The show is rated TV-14, but it really gets that by way of technicality. Some bad language (f-words and s-words, mostly) is bleeped on Cartoon Network’s late-night Adult Swim block of programming, but it’s pretty obvious from the context what those words are.
I’d like to say it’s a shame Rick and Morty didn’t throttle back on its content a little—that, if it had done so, the show would be much better. But that would be a lie. This is the sort of show where gratuitous content, shock and nihilism are all a part of the point—a chunk of its “charm,” if you will. It’s not a series that can be cleaned up with a censoring service or judicious use of a fast-forward button. The real shame is that the show’s kinda funny … and that it’s still so bad.
Summer and Morty are dealing with their parents’ impending divorce in different but equally unhealthy ways. So they find themselves grappling with their feelings by beaming with Rick to a Mad Max-like dystopia. Once there, Rick’s determined to take a valuable mineral; Summer falls for a bucket-wearing (and not much else) gang leader; and Morty is given a massive, sentient arm.
Morty’s new arm kills and dismembers a variety of victims in increasingly grotesque ways. (Brains are smashed. Eyeballs fly. Etc.) Turns out the arm is on a quest to find and kill the culprits who murdered his family (when he was more than just an arm). He does find them and kill most of them, pushing the man who ordered the murder under water. But after the arm unexpectedly vanishes, the man is still alive, so Rick forces Morty to finish the job. (“See, Morty, now we’re both accountable,” he tells his grandson.)
Meanwhile, Summer makes out with the gang leader (who, for most of the episode, wears only an S&M-like harness/loin covering that exposes his bare backside). They kiss and move around on a table. Three weeks later, it appears they’re living together, acting like an old married couple. (“I can assume you haven’t murdered a single person today!” Summer henpecks.)
The gang holds a glowing rock in high honor: Summer’s beau says they keep it “to remind us that there are no gods.” Rick insists that without family, “you’re just an inert chunk of randomly assembled molecules driving wherever the universe blows you.” He makes a disparaging remark about a “Christian army.”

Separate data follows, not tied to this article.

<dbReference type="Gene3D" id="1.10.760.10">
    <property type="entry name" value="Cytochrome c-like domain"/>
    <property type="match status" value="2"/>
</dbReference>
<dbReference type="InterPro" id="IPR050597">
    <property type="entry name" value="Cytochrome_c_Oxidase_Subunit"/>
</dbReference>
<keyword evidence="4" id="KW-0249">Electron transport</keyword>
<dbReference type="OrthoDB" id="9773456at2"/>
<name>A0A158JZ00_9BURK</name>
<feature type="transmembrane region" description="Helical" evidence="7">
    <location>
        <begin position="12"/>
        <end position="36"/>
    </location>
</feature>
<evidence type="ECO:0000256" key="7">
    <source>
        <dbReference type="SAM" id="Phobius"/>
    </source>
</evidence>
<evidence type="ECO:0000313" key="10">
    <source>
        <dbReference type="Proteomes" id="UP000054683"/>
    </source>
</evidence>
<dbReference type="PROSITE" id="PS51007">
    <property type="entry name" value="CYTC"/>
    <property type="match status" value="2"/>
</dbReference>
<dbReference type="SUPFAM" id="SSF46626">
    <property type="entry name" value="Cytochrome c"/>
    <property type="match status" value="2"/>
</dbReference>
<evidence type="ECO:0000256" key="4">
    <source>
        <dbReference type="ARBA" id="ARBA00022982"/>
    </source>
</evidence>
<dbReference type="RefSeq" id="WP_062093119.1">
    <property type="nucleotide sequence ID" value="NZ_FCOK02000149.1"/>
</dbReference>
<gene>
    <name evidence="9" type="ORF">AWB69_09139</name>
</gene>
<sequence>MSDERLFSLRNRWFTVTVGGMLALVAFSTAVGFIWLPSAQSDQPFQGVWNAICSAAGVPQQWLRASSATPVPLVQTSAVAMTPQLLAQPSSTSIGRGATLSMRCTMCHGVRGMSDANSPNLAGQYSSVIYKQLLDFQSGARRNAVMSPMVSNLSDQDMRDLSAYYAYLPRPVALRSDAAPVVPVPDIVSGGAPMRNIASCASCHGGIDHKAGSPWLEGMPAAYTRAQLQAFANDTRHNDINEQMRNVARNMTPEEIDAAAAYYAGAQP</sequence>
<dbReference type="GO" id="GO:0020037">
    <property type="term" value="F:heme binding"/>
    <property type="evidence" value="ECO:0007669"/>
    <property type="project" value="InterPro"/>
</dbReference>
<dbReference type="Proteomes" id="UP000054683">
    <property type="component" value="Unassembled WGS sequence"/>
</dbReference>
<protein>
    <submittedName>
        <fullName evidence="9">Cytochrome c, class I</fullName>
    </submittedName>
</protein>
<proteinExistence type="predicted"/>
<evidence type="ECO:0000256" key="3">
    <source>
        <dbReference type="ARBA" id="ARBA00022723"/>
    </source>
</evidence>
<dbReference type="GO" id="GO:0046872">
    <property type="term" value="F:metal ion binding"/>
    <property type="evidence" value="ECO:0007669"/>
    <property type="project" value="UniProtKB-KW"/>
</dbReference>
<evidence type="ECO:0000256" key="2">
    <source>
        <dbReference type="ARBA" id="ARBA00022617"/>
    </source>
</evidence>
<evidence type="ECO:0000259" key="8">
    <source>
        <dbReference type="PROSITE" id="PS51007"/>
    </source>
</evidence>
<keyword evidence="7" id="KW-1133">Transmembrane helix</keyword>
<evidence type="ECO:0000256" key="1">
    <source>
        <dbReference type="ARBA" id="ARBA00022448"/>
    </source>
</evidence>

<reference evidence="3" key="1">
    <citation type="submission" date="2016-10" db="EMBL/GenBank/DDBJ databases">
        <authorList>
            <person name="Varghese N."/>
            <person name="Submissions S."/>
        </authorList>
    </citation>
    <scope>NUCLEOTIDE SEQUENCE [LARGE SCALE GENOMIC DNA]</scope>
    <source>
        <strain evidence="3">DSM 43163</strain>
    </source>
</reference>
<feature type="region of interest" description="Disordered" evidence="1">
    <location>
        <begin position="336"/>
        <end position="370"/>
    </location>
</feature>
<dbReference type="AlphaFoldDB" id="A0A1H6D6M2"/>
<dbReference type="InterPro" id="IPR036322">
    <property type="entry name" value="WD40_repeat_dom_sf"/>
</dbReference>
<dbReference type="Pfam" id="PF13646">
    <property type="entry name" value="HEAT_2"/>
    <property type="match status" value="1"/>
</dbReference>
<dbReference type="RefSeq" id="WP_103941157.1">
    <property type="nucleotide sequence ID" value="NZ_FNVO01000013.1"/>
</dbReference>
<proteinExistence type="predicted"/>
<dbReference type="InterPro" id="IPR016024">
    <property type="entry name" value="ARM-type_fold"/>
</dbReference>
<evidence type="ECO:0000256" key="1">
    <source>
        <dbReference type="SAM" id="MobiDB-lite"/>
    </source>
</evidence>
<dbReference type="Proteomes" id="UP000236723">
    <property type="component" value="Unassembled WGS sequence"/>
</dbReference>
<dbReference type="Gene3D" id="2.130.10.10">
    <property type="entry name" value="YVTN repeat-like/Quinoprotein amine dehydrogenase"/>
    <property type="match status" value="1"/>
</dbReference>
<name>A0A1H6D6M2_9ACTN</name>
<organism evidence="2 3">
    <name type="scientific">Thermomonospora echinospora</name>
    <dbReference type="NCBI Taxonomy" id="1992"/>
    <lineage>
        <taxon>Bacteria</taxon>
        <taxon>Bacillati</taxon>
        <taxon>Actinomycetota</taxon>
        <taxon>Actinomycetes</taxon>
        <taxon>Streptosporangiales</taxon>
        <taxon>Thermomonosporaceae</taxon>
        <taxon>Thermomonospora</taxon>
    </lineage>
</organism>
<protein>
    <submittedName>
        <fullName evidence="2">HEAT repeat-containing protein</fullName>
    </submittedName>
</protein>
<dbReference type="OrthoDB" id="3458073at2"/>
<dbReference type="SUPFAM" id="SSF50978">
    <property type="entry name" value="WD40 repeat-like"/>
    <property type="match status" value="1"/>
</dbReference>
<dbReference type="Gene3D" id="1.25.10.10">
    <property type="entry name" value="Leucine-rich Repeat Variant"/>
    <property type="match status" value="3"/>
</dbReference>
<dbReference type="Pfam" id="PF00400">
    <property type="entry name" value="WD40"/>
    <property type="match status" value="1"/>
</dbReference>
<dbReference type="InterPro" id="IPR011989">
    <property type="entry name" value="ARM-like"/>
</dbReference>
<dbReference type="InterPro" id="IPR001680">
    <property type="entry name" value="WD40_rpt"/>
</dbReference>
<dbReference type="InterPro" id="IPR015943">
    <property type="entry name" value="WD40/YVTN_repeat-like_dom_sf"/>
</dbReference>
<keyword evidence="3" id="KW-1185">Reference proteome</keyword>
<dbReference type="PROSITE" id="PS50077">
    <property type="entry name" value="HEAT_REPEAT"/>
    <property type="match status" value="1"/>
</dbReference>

Dozens of animated extras are killed in sometimes horrific ways. Someone begs for Summer to kill him. “OK, but not because you told me to,” she says, shooting his head with a shotgun. Human body parts are served in a makeshift cafeteria. There’s reference to “flesh leather” and someone greasing someone else’s genitals. Summer spits alcohol from a flask into a car to make it run faster. People drink wine. Summer visits her father, Jerry, who lives in a hotel where she spies “lots of hookers.” loitering outside.
Characters seem to utter the f-word about a dozen times and the s-word thrice (censored on the Adult Swim website). We also hear “a–,” “b–ch,” “d–n,” “h—” and “p—ies.” God’s name is misused about five times, twice with the word “d–n” (and partially censored). Jesus’ name is abused three times, with other instances of “jeez” thrown in, too.
In the opening credits, we see a buttocks-faced boy apparently looking at porn (also featuring buttocks-faced creatures) when his buttocks-faced mother catches him. Faces are smashed to smithereens in another segment.
Paul Asay has been part of the Plugged In staff since 2007, watching and reviewing roughly 15 quintillion movies and television shows. He’s written for a number of other publications, too, including Time, The Washington Post and Christianity Today. The author of several books, Paul loves to find spirituality in unexpected places, including popular entertainment, and he loves all things superhero. His vices include James Bond films, Mountain Dew and terrible B-grade movies. He’s married, has two children and a neurotic dog, runs marathons on occasion and hopes to someday own his own tuxedo. Feel free to follow him on Twitter @AsayPaul.